How to Grow a Garden–or a Book

When my husband and I bought a house a year and a half ago, the first thing we started working on was the yard, both front and back. This old house had an in-ground drip-water sprinkling system, but the problem with it was that, 1) it was almost 40 years old, and 2) there was only one zone for the entire yard, both front and back. So, the first challenge was to update that system and add three zones: one for trees, and one each for front and for back.

Before we could do that, we had to have a rough idea of where we might plant future trees, bushes, and flowers. My husband drew up a rough draft of what we wanted and then the system went in. After that, we started putting in garden beds, block retaining walls, brick paths, a brick patio and pergola, and finally plants. We wanted a tropical and desert plant theme (we live in southern Arizona), so we started researching types of trees, particularly palm trees, and bought a bunch of those for the backyard. Trees needed to go in first. So we planted the palm trees, and slowly added oleanders, orange jubilee, bougainvillea, lantana, and of course some cacti. Of course, after the plants were in, we had to haul in rocks to put in the garden beds to protect them from the excessive summer heat.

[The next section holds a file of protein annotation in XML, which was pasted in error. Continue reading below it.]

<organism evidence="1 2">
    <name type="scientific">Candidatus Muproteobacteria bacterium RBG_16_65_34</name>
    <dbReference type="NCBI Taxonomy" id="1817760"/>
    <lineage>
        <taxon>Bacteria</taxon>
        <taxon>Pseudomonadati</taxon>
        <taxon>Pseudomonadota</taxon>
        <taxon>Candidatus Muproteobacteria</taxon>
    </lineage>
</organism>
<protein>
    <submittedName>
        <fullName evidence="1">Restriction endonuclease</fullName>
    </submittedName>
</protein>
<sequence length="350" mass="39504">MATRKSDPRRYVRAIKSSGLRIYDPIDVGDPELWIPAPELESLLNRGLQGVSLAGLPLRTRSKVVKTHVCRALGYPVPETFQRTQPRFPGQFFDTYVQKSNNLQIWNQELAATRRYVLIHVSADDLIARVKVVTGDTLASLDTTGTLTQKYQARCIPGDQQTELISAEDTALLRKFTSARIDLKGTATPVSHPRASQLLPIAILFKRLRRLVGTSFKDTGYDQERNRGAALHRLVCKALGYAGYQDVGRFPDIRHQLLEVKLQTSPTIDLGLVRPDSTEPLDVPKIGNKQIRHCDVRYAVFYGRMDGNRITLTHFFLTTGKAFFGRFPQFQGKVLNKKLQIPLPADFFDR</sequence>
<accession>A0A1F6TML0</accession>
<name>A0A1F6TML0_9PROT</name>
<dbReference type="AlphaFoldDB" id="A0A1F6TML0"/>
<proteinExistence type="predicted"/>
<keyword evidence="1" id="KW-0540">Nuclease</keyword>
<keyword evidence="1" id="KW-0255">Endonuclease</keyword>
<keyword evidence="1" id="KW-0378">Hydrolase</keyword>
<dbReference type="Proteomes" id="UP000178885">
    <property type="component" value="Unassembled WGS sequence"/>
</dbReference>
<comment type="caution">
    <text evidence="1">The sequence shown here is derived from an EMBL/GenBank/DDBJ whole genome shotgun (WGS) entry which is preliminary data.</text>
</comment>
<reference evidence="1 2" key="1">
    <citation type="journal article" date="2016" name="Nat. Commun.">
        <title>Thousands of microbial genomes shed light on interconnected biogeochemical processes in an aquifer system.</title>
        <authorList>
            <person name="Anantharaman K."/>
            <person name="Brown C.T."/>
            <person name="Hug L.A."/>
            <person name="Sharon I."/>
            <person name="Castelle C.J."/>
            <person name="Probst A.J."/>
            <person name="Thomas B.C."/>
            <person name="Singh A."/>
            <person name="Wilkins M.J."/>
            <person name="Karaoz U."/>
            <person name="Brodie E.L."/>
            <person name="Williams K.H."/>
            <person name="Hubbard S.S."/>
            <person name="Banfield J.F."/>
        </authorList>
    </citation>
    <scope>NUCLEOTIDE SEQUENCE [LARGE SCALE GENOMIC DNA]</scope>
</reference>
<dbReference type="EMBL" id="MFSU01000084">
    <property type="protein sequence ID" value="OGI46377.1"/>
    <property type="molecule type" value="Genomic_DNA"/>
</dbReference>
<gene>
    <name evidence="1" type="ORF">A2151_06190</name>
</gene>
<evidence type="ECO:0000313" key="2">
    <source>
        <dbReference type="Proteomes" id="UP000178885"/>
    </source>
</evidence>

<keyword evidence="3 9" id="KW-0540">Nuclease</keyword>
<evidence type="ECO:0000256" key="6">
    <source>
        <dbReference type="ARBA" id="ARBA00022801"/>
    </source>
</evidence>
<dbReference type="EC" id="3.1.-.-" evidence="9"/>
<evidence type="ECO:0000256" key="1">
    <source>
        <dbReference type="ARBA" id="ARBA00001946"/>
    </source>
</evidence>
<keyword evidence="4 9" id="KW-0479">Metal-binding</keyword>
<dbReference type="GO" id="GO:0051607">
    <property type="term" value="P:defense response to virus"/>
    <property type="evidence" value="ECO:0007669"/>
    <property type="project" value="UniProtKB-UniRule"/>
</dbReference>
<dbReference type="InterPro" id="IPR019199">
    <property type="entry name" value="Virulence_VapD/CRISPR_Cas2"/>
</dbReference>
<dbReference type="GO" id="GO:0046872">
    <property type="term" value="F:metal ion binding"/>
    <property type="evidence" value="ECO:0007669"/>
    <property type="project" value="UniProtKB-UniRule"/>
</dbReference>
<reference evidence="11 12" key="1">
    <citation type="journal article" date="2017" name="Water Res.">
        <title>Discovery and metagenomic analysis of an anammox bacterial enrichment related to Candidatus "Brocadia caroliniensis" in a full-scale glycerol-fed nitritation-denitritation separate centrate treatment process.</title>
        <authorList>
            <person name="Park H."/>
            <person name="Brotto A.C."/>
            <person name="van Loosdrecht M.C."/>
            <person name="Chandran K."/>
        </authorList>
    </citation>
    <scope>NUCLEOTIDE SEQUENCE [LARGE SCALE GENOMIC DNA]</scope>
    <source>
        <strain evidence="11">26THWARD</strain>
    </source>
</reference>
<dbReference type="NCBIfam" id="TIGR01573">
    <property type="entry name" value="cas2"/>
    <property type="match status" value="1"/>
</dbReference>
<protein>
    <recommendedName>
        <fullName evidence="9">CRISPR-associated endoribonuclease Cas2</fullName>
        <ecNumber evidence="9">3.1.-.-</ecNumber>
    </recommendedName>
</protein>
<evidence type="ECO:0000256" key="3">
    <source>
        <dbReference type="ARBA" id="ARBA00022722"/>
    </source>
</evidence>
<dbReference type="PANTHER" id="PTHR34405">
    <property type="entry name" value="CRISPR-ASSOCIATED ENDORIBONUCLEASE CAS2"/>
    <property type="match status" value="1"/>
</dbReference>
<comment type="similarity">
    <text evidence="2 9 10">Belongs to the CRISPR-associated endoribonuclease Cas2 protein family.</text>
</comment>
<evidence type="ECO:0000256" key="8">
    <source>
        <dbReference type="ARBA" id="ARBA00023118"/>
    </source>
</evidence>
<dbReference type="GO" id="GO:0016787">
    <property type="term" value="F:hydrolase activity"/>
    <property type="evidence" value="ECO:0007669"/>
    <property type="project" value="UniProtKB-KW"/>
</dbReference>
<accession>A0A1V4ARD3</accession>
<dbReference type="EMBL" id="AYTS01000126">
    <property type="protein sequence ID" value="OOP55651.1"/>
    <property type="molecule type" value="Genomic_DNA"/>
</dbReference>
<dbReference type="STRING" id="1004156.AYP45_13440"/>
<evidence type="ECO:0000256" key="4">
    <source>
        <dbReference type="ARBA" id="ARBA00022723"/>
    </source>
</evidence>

Our yard is now complete. Is it perfect? No. Some plants thrive, others can’t take the excessive heat. Some of the plant get replaced with different kinds of plants. We’re still learning and make occasional mistakes, but we’re happy with the results. Does everyone who sees our yard love it? Probably not,because everyone has different tastes and preferences, but most think it’s really pretty.

Growing a book is a similar process. When I begin work on a new book, I start with a basic idea and then, with words, draw up an overall view of what I want to create. I’ll do a ton of research, usually, and then start putting together a rough synopsis. Then I develop my main characters (the trees, so to speak), and my supporting characters (the bushes and flowers). Then I develop the settings, a plot, scenes, sequels, and themes. Some of that development happens before the actual book writing begins, but much of it happens during the writing of the book. The book grows and changes over many months.

The first draft gets done. Is it perfect? No. Some of the writing is good, but some needs sprucing up and some scenes need more detail–or less. Hence, the rewrites and editing begin. It may take two drafts or ten, depending on the book.

When the book is ready, my editor gets it and does his magic, and then I proofread it and publish. Is it perfect now? Probably not. I’m still learning and growing as a writer. How can that be, when I’ve been writing for fifteen years? Well, writing is one of those skills that keeps evolving over the years, like our trees and plants that get taller and more majestic with age. Does everyone who reads my books love them? Probably not, because everyone has different tastes and preferences, but most of my reviews are good. That is how it is to be a writer.

 

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